NTI’s 2023 Driver Market Forecast
For professional driver supply and demand, the past three years (2020, 2021, 2022) were defined by whiplash: Too few professional drivers after the spring 2020 downturn forced cuts to the tune of tens of thousands of drivers, followed by carriers striving to catch up to demand in late 2020 and throughout 2021, surging growth in carrier and driver count — and then a demand plateau brought on by changing economic conditions throughout 2022.
So where does that leave the driver market in 2023? What will influence driver wage momentum over the next few quarters?
The 2023 Driver Market Forecast provides commentary on the context of the driver market within the broader U.S. labor market and the trends and systemic factors influencing driver supply. This 2023 outlook also provides NTI’s forecast for driver wage momentum in 2023.
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Labor market and driver supply constraints remain predominant
While the freight market, demand for capacity, and freight rates play pivotal roles in dictating wage momentum of professional driver wages, those forces increasingly are being outgunned by broader structural dynamics of the labor market and perpetual constraints to the supply of professional drivers:
The labor market remains historically tight
Any conversation around supply and demand dynamics of the driver market must start with putting trucking’s labor needs into the broader context of the U.S. labor market.
The U.S. labor market remains historically tight, particularly for industrial workers (aka blue-collar workers). The U.S. has a systemic blue-collar labor shortage. Competition is fierce among all industries vying for industrial workers.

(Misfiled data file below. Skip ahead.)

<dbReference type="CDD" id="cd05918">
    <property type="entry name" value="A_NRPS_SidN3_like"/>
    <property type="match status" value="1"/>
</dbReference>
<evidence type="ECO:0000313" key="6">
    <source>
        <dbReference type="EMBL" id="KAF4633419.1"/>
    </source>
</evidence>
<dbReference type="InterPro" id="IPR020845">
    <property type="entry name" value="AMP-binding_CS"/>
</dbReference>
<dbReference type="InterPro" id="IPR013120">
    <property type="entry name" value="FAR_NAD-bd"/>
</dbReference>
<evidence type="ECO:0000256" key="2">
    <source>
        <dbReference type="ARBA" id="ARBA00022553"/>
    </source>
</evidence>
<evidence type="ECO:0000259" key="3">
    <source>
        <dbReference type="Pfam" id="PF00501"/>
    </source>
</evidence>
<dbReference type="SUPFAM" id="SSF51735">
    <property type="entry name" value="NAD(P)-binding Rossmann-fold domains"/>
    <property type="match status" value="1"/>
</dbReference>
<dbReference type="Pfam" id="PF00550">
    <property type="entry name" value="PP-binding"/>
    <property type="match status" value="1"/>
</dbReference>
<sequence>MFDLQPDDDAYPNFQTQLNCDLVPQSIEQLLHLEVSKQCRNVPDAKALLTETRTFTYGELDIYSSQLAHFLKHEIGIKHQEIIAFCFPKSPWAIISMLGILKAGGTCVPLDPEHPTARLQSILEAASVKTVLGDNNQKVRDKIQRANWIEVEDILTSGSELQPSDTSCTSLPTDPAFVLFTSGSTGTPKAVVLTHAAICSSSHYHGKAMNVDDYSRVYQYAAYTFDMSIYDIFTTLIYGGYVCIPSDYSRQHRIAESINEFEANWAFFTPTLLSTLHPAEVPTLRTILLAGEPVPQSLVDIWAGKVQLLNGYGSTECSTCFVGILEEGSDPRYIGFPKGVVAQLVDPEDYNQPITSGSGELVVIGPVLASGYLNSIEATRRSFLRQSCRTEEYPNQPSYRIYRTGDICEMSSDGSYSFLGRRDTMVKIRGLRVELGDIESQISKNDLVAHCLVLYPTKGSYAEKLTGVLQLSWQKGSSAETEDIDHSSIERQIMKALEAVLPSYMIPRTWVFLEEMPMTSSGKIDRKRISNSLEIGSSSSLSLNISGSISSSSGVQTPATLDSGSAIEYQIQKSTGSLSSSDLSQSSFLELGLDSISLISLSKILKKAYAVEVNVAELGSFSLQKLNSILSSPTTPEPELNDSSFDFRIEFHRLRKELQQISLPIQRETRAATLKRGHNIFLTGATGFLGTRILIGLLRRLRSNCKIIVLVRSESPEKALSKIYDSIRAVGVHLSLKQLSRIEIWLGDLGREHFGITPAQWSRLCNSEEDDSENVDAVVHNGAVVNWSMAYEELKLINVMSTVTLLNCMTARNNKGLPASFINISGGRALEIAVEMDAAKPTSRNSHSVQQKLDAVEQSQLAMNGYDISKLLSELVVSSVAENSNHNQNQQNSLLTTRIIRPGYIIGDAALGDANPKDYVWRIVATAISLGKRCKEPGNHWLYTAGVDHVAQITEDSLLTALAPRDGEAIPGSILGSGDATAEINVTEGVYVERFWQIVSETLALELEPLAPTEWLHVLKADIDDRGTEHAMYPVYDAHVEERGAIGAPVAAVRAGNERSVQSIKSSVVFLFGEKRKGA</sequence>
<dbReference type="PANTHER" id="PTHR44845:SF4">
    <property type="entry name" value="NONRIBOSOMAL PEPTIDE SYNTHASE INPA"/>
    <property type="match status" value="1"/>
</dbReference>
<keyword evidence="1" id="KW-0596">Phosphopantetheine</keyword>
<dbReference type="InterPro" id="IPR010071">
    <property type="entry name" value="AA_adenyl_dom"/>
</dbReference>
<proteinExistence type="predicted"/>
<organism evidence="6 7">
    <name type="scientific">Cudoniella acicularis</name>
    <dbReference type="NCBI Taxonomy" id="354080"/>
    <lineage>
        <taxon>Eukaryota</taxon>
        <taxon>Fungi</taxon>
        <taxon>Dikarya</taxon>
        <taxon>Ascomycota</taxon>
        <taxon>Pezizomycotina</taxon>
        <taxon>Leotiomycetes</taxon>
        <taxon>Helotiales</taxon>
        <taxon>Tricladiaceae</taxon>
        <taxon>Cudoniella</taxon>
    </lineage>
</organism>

Trucking jobs often are considered less desirable when compared to other blue-collar fields that offer similar pay but better schedules and more home time.
Unemployment in the U.S. has remained below 4% since December 2021. While a rate between 4-5% presents a tough environment for fleets to recruit and retain, any unemployment reading below 4% represents a critically challenging situation for trucking fleets to hire and maintain personnel.
Not only has unemployment remained at record lows, but job openings have held firm at near-record highs in the same time period. See the Beveridge Curve here, which charts the unemployment rate compared to the job openings rate. The black line represents 2020-2022. You can see the curve shift from high unemployment and low job openings to record-high job openings and record-low unemployment.
Even in a recession, it’s largely expected that job losses and hiring slowdowns would impact white-collar workers more significantly, while industrial and blue-collar jobs would be more shielded.
Perpetual driver supply constraints
Specific to trucking, the implementation of the Drug & Alcohol Clearinghouse in early 2020 has sidelined over 120,000 drivers as of the beginning of 2023, and that number continues to grow every month. Only a fraction of those drivers have completed the return-to-duty protocol — but many fleets wouldn’t hire them if they did, meaning those 120,000 (and growing) drivers have basically been removed from the driver pool. To put that number into perspective, between January 2020 and the end of 2023, the Department of Labor reports only 110,000 net new driver jobs added according to payroll data of for-hire motor carriers.
Age and health factors also continue to plague driver availability. Retirements and age-outs annually account for a significant source of industry exodus, and health-related issues sideline more than 300,000 drivers annually.
The industry also still struggles to connect with and hire younger generations, with the average driver age stuck at 54 years old. While hundreds of thousands of new drivers earn CDLs and enter the industry every year, attrition and churn make it difficult for the driver pool to meaningfully grow to meet demand.
What’s more, many if not most fleets require a minimum of two years of driving experience to be hired. So the annual wave of new entrants and exits does little to grow the pool of drivers with two-plus years of experience and to address the point in the driver supply funnel where most fleets begin recruiting.